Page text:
The Embleton settlement dates back to 1150, when it was the centre of the barony of Embleton and there was a vicar to the village. Originally, the barony of Embleton belonged to the Earl of Leicester and after his death in 1265, it was taken over by the Earl of Lancaster. In 1313, Earl Thomas Commenced building Dunstanburgh Castle.
The Embleton estate remained part of the duchy of Lancaster until 1604 when James I sold it to Sir Ralph Grey of Chillingham for £1,492. 14s. The lands remained in the hands of the descendants of Ralph Grey until Lord Tankerville sold them in 1869 to the trustees of the late Mr Samuel Eyres of Leeds. There the estate remained, certainly until the early part of the 20th century.
The other thread running through the parish history is warfare. The Scots won and controlled Northumberland in the first half of the twelfth century, to the great disadvantage of local people and the economy. They were driven out by Henry II in 1157. However, there were 300 years of cross-border conflict with rids and reprisals involving death, destruction and theft. During the reign of James II of Scotland (c1450) the men of Embleton were instructed that ‘in order to avoid conflagrations to take the roof off their dwellings and to carry away to a place of safety’.
During the War of the Roses the condition of the people and the village was worse than ever as Northumberland was the scene of violent struggles.
In the sixteenth century peace and prosperity returned to the area and fortunes began to recover.
Embleton Post Office and the Village Expansion
In October 1841 a Post Office opened up in the village and by 1882 it had become a money order and savings office. In 1897 it upgraded and became a telegraph office. By the 1860’s changes started to occur in the village; Sunny Brae and Dene View House were built at the south end of the village and Stanley Terrace had appeared next to The Greys Inn. The Church Parish Rooms had become a girls school and the old Vincent Edwards school site was now isolated and in an exposed location on the edge of the ridge.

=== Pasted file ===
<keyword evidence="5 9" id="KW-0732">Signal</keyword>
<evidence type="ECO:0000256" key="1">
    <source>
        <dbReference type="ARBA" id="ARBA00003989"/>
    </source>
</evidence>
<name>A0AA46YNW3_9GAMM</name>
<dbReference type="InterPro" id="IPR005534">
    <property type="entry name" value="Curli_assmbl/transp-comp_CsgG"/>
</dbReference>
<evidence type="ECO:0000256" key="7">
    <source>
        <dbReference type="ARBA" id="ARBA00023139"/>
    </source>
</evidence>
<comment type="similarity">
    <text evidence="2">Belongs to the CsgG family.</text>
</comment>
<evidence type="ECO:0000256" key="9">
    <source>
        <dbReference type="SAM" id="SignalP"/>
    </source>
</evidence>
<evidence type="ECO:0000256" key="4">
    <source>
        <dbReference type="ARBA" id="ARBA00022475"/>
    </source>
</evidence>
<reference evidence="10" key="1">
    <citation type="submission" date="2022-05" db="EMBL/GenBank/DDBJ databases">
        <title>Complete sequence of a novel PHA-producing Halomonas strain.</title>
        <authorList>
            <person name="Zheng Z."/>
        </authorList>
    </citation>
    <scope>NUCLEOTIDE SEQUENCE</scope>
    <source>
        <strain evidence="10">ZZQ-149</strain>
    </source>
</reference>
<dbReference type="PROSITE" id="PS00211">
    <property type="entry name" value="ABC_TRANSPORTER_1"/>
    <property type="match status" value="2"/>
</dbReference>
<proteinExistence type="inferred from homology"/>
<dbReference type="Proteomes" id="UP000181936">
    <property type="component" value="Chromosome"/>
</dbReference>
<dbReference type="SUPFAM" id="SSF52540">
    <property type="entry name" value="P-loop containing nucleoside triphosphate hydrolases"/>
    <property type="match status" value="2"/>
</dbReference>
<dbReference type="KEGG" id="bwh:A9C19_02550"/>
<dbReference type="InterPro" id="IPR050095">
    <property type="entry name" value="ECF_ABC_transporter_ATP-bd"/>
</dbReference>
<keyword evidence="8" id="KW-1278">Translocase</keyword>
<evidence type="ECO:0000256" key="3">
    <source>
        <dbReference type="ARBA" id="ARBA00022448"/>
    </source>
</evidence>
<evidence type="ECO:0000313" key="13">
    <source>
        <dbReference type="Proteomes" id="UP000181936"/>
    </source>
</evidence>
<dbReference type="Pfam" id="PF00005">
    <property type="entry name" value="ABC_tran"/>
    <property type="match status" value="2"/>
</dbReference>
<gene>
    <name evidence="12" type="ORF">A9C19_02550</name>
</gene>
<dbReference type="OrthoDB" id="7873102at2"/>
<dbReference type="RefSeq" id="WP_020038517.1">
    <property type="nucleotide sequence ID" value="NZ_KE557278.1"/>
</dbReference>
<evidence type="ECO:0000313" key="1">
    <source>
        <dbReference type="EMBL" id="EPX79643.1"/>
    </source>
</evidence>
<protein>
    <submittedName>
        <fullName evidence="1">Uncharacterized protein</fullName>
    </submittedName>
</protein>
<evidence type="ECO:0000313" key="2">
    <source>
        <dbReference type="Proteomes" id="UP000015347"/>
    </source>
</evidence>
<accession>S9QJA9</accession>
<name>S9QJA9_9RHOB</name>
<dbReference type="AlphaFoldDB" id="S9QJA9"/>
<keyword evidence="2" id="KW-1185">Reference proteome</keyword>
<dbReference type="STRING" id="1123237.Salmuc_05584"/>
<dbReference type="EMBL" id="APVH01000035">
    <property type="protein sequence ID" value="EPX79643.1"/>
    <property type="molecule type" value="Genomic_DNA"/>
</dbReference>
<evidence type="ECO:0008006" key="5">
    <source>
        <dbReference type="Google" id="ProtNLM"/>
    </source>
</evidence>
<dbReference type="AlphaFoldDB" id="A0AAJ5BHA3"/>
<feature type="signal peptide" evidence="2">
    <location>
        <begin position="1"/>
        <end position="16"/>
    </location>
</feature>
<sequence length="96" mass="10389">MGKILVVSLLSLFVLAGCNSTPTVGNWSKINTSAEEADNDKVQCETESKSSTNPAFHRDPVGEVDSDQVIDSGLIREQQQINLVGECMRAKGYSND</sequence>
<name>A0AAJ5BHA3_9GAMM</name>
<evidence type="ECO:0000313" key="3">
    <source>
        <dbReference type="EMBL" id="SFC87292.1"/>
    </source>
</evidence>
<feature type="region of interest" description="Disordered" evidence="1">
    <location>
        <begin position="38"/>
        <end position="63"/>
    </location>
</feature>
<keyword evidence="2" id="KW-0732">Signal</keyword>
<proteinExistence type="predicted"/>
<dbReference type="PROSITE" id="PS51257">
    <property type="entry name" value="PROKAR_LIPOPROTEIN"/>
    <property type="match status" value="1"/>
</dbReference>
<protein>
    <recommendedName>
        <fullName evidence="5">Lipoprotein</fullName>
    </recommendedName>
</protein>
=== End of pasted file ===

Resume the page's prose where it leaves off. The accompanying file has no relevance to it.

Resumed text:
During this time, quarries appeared both north and south of the village and by 1870 the north quarry had grown and covered an area about half the size of the village, which was great employment to the local villagers. However, the expansion of the quarry threatened the school building so the present school was built to replace it, along with a Police station with cells.
In 1911 a fountain had been built on the village green to commemorate the coronation of King George V, and the six Sea Lane Villas were completed. By the end of WW1, the quarry had completely swallowed the old school building, but a tramway had been built between the quarry and the current station at Christon Bank for easier transport.
In 1914 Embleton boasted 3 pubs; The Greys Inn, Railway Inn and The Blue Bell, along with several beer houses and the Dunstanburgh Castle Hotel. There were 2 butchers shops, 3 greengrocers and bakers shops, 2 blacksmiths and at least one smithy, at least 4 milk suppliers, 3 carriers, a tailor, a boot and shoemaker, two dressmakers, two joiners as well as a policeman with a police station and a doctors surgery. Unfortunately, none of those remain today apart from the pubs and now restaurants, but Embleton was once a vibrant little village especially with the trade and employment of the quarry.